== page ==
Philip Clayton:

You know, you have to wonder. If God had offered proofs of his existence in nature, how would that relationship with faith been possible? Its part of humanness is that quest to understand what the nature of this universe we live in is.

Douglas Geivett:

And here's the deal, any number of scientists and other intellectuals will claim that the evidence that they deal with on a routine basis has provided them with reason to believe. Now, I think it's true that we need other evidence as well. It's not just scientific evidence, but philosophical data, the data of experience, and so forth, and I think, too, that when we start thinking about God, we start small. We take a small amount of evidence, we consider what its implication are, and if we start in the right place, then we can build on that and move towards something like what George was talking about here, where we expect God to produce a revelation in order to address the questions that we all have living in this world as we do.

Dwight Nelson:

I want to press that God-science interface a little bit harder when we come back in our next segment. Stay right there. We'll be back with our guests as we pursue this fascinating subject, is there scientific evidence of the existence of God? Don't go away, we'll be right back.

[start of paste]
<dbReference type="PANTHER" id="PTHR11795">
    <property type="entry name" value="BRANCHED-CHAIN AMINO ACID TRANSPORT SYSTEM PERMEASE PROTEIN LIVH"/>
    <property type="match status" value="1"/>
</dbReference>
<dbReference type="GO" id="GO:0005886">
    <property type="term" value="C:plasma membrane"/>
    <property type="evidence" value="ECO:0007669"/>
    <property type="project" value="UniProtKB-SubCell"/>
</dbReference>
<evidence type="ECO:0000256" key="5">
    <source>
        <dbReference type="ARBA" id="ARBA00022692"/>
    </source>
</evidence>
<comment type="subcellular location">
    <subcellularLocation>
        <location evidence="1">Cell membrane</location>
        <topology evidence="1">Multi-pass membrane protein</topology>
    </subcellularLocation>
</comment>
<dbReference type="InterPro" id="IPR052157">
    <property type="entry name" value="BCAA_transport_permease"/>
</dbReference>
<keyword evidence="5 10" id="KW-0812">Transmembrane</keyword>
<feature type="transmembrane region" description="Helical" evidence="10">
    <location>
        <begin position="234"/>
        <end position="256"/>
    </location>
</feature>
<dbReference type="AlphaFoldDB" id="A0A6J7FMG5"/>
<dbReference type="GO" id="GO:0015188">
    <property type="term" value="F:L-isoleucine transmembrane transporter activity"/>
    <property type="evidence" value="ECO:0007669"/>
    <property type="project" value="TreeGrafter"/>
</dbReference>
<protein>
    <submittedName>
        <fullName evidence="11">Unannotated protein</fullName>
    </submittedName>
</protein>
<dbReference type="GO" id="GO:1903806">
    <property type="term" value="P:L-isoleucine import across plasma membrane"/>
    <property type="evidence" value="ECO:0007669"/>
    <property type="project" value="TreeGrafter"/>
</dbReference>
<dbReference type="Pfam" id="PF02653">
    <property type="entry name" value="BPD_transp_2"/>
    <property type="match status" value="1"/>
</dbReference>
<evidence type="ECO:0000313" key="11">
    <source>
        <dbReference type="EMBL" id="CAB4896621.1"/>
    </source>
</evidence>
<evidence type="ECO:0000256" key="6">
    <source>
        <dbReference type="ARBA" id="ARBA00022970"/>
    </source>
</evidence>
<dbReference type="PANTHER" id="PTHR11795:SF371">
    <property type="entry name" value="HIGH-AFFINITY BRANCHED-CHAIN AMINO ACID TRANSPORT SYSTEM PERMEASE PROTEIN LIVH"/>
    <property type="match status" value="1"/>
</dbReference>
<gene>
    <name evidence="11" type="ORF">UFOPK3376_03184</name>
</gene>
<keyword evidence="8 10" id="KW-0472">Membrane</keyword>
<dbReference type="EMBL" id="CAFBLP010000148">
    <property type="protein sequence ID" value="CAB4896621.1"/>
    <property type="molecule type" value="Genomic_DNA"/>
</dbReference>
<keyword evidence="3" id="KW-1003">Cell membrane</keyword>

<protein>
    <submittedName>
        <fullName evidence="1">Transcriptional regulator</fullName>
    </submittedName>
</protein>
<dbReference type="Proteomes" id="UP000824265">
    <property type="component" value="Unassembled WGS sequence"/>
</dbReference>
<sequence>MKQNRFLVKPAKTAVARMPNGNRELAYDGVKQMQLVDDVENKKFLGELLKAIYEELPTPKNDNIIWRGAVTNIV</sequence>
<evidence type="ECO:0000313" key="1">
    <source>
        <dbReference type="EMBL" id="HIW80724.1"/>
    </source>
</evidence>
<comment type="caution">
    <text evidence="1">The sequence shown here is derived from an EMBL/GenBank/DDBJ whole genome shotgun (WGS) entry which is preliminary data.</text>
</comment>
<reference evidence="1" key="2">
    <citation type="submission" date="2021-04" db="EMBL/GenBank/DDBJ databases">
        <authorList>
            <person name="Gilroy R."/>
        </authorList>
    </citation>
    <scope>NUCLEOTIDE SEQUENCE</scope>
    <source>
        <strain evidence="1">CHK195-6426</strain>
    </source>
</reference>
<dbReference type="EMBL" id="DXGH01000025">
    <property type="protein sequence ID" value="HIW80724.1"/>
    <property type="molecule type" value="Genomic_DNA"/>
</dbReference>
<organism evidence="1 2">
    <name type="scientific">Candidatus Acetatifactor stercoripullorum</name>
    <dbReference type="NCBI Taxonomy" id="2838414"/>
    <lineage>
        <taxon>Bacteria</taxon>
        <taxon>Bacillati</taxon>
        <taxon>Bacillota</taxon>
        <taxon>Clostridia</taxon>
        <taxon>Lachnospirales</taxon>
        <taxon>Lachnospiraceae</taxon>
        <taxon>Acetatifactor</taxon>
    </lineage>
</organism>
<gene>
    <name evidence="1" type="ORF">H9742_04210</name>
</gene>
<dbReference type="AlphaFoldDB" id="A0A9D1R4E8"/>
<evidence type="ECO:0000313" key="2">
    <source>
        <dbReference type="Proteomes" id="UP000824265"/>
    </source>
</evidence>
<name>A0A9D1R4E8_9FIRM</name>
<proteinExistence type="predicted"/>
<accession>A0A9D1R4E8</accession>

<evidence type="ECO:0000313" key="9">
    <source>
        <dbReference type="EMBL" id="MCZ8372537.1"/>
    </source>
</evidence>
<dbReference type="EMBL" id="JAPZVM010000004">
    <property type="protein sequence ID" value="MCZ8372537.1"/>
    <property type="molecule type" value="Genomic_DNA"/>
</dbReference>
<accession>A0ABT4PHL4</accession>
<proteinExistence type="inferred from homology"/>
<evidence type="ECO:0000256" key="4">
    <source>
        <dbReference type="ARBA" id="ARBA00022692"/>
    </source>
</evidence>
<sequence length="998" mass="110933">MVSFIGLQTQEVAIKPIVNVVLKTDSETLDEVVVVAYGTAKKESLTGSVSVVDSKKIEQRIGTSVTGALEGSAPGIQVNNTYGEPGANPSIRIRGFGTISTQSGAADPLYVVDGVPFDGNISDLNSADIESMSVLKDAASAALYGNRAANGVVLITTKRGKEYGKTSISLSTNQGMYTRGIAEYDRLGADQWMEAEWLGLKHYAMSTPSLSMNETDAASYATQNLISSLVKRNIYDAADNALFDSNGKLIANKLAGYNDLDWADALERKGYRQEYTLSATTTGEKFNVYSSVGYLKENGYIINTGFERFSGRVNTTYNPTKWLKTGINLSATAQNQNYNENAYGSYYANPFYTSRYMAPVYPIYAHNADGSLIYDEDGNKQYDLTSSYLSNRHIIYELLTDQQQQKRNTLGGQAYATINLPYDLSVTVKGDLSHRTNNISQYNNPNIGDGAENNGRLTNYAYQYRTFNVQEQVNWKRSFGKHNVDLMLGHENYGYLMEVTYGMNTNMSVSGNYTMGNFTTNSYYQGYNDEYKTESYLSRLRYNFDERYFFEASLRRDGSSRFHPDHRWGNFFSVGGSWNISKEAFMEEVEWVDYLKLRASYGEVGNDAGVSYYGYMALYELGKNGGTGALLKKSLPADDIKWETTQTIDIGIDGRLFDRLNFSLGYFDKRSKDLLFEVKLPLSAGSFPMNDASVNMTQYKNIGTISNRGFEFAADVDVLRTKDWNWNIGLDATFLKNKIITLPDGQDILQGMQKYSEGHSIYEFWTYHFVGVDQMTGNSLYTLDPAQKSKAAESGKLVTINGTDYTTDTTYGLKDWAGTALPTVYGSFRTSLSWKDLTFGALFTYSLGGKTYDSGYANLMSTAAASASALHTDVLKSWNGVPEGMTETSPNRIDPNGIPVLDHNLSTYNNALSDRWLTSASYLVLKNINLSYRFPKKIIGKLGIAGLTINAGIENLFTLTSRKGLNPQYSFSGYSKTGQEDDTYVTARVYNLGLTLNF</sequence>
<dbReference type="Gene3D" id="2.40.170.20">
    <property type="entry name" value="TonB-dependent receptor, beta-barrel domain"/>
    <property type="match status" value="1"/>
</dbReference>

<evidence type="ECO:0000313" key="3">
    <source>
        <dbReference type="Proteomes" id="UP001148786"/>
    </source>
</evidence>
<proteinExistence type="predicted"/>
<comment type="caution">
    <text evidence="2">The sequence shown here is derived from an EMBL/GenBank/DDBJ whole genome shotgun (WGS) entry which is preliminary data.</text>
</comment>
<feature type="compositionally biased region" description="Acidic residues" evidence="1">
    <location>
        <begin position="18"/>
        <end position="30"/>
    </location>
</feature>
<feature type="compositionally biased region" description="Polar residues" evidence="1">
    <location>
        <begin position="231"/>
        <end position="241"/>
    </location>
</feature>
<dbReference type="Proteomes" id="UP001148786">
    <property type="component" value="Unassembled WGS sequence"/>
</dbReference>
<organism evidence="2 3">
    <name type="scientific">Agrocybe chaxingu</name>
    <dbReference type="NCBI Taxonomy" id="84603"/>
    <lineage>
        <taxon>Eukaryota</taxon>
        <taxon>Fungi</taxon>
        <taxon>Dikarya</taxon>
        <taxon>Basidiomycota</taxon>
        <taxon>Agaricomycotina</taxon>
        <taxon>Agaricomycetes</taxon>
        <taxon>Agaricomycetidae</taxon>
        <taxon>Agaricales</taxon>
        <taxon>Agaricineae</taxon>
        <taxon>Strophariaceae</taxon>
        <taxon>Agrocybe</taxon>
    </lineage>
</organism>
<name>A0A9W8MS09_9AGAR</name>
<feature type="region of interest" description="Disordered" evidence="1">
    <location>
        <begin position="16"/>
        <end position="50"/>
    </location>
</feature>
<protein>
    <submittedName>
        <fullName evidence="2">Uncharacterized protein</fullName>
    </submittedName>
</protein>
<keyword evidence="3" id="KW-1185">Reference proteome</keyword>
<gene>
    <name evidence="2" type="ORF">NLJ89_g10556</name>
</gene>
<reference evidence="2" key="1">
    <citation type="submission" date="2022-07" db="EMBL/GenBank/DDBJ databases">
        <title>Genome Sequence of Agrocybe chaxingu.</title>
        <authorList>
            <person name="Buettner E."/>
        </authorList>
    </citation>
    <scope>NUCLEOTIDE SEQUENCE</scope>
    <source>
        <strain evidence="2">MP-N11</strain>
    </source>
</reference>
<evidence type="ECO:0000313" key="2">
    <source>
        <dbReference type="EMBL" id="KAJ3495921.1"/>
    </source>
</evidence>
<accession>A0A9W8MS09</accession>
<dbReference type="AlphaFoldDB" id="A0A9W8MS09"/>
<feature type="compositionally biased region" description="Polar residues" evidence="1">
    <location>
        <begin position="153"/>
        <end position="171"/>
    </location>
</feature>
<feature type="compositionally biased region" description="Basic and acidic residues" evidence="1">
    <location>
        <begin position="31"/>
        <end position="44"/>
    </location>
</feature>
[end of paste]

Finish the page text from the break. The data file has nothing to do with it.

[break]

Dwight Nelson:

We've got Dr. Phil Clayton, Dr. Doug Givet and Dr. George Murphy talking about God and science. I want to get back, Dr. Murphy, to--in fact, let me interject here -- there is a fascinating paradigm today called the intelligent design movement. I'm assuming, George, that you're not real comfortable with that paradigm.

George Murphy:

That's right. Now, I think it's important to say that there are at least a couple of ways that we can understand the idea of intelligent design. One, in a very basic sense, is to say, God is the creator of the universe. God, in some sense, has designed creation, and certainly I would agree with that. But as the phrase intelligent design is used in these recent conversations. it contains the idea that intelligent design should be an explicit part of our scientific theories and our scientific explanation of things, so that some phenomena, like the origin of life, can't be explained without invoking the idea of an intelligent designer. And I do not agree with that.

Dwight Nelson:

To attempt to place God within a scientific hypothesis strikes me as just not plausible. So when William Dempski, the name that we associate with intelligent design, says that we can find from mathematical models the necessity of postulating an intelligent designer, says, well, I don't mean by that a religious hypothesis, just an intelligent designer something like God, I have to say, no, that's mixing apples and oranges, two types of concepts.